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Zambian Farmers’ Access to Maize Markets

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  • Chapoto, Antony
  • Jayne, Thomas S.

Abstract

Smallholder farmers’ access to markets and agricultural support services has been a major concern of Zambian policy makers. As with many governments in Sub-Saharan Africa, the Zambian government’s agricultural policies, particularly for maize, have fundamentally been conceived of as a response to perceived market failure and weak access to markets for rural smallholder farmers. However, the conventional wisdom of poor market access is based on extremely limited empirical evidence. This study is motivated by the need to overcome this paucity of empirical evidence and provide policy makers with an up-to-date assessment of smallholder farmers’ market access conditions for maize, the primary food grain in Zambia.

Suggested Citation

  • Chapoto, Antony & Jayne, Thomas S., 2011. "Zambian Farmers’ Access to Maize Markets," Food Security Collaborative Working Papers 116910, Michigan State University, Department of Agricultural, Food, and Resource Economics.
  • Handle: RePEc:ags:midcwp:116910
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    File URL: http://purl.umn.edu/116910
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    References listed on IDEAS

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    1. Govereh, Jones & Shawa, Julius J. & Malawo, Emma & Jayne, Thomas S., 2006. "Raising the Productivity of Public Investments in Zambia’s Agricultural Sector," Food Security Collaborative Working Papers 54479, Michigan State University, Department of Agricultural, Food, and Resource Economics.
    2. Burke, William J. & Jayne, Thomas S. & Chapoto, Antony, 2010. "Factors Contributing to Zambia’s 2010 Maize Bumper Harvest," Food Security Collaborative Policy Briefs 97034, Michigan State University, Department of Agricultural, Food, and Resource Economics.
    3. Jayne, Thomas S. & Mason, Nicole M. & Myers, Robert J. & Ferris, John N. & Mather, David & Sitko, Nicholas & Beaver, Margaret & Lenski, Natalie & Chapoto, Antony & Boughton, Duncan, 2010. "Patterns and Trends in Food Staples Markets in Eastern and Southern Africa: Toward the Identification of Priority Investments and Strategies for Developing Markets and Promoting Smallholder Productivi," Food Security International Development Working Papers 62148, Michigan State University, Department of Agricultural, Food, and Resource Economics.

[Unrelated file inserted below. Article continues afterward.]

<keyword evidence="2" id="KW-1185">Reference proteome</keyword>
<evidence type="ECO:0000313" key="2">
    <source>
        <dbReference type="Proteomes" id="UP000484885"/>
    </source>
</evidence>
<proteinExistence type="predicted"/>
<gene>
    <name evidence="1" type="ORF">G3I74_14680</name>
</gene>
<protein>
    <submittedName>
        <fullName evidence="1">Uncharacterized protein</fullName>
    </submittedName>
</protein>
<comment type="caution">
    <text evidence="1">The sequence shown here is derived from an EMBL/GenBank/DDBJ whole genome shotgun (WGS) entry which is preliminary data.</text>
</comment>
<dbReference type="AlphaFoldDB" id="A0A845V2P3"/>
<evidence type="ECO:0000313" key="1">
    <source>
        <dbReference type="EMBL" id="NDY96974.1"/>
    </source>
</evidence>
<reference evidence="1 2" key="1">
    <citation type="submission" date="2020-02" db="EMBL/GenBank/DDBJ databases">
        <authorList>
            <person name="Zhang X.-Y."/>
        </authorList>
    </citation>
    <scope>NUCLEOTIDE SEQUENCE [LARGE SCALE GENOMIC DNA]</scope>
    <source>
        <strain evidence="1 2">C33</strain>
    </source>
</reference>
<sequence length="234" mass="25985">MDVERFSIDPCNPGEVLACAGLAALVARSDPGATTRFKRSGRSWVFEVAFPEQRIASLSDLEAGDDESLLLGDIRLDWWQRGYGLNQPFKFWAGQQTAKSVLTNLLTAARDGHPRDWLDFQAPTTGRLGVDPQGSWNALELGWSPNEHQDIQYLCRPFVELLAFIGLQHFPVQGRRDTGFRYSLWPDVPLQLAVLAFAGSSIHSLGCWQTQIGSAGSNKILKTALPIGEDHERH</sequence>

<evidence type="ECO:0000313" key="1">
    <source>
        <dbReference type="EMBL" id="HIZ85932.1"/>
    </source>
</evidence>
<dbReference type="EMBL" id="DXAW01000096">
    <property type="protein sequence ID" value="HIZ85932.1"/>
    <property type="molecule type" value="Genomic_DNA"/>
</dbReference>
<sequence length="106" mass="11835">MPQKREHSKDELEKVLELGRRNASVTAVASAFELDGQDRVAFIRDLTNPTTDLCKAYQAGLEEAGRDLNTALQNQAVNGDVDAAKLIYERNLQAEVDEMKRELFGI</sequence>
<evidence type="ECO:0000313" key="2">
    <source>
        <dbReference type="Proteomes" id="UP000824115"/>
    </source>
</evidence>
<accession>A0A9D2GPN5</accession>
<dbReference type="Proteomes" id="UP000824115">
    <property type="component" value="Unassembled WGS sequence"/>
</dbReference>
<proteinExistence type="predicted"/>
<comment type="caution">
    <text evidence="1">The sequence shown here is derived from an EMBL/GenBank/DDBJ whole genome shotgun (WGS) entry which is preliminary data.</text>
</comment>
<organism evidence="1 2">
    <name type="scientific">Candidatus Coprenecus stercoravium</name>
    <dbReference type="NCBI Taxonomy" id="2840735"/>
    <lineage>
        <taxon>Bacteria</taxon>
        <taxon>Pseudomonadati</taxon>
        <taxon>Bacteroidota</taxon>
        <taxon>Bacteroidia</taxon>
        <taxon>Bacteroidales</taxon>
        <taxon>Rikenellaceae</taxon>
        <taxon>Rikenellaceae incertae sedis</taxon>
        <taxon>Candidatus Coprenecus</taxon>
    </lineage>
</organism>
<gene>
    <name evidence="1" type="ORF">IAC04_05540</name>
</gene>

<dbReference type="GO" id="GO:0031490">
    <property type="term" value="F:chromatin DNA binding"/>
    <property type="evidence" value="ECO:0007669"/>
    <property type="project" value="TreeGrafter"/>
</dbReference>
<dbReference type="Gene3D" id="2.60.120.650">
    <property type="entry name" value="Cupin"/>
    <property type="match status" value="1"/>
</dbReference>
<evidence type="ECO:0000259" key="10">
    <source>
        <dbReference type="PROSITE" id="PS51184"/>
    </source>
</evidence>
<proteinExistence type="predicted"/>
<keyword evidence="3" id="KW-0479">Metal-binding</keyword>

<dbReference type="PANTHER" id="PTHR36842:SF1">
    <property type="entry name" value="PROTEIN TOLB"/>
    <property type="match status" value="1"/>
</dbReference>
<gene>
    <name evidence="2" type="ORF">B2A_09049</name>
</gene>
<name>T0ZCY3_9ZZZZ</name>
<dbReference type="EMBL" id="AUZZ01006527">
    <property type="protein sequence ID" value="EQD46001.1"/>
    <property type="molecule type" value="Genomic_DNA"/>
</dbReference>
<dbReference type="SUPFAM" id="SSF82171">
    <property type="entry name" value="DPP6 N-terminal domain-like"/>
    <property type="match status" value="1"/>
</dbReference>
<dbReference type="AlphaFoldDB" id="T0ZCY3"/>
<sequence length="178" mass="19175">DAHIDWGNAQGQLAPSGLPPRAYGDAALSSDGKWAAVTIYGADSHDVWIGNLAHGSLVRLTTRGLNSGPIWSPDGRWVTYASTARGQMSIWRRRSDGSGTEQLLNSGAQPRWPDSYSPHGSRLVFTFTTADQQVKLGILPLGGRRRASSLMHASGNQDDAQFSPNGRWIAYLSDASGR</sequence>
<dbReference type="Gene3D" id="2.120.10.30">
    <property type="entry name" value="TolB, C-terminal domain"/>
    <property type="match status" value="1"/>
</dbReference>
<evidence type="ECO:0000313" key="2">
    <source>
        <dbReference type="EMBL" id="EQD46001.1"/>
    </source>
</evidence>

4. Zhiying Xu & William J. Burke & Thomas S. Jayne & Jones Govereh, 2009. "Do input subsidy programs "crowd in" or "crowd out" commercial market development? Modeling fertilizer demand in a two-channel marketing system," Agricultural Economics, International Association of Agricultural Economists, vol. 40(1), pages 79-94, January.
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    Cited by:

    1. Fung, Winnie & Liverpool-Tasie, Saweda & Mason, Nicole & Oyelere, Ruth, 2015. "Can Crop Purchase Programs Reduce Poverty and Improve Welfare in Rural Communities? Evidence from the Food Reserve Agency in Zambia," 2015 Conference, August 9-14, 2015, Milan, Italy 211637, International Association of Agricultural Economists.
    2. Sitko, Nicholas J. & Jayne, T.S., 2014. "Exploitative Briefcase Businessmen, Parasites, and Other Myths and Legends: Assembly Traders and the Performance of Maize Markets in Eastern and Southern Africa," World Development, Elsevier, vol. 54(C), pages 56-67.
    3. Zulu-Mbata, Olipa & Jayne, Thomas S. & Kirsten, Johann F., 2016. "Analysis of farm-to-retail maize marketing margins in Zambia," 2016 AAAE Fifth International Conference, September 23-26, 2016, Addis Ababa, Ethiopia 246966, African Association of Agricultural Economists (AAAE).

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    Keywords

    Zambia; Maize Markets; Agricultural and Food Policy; Marketing;

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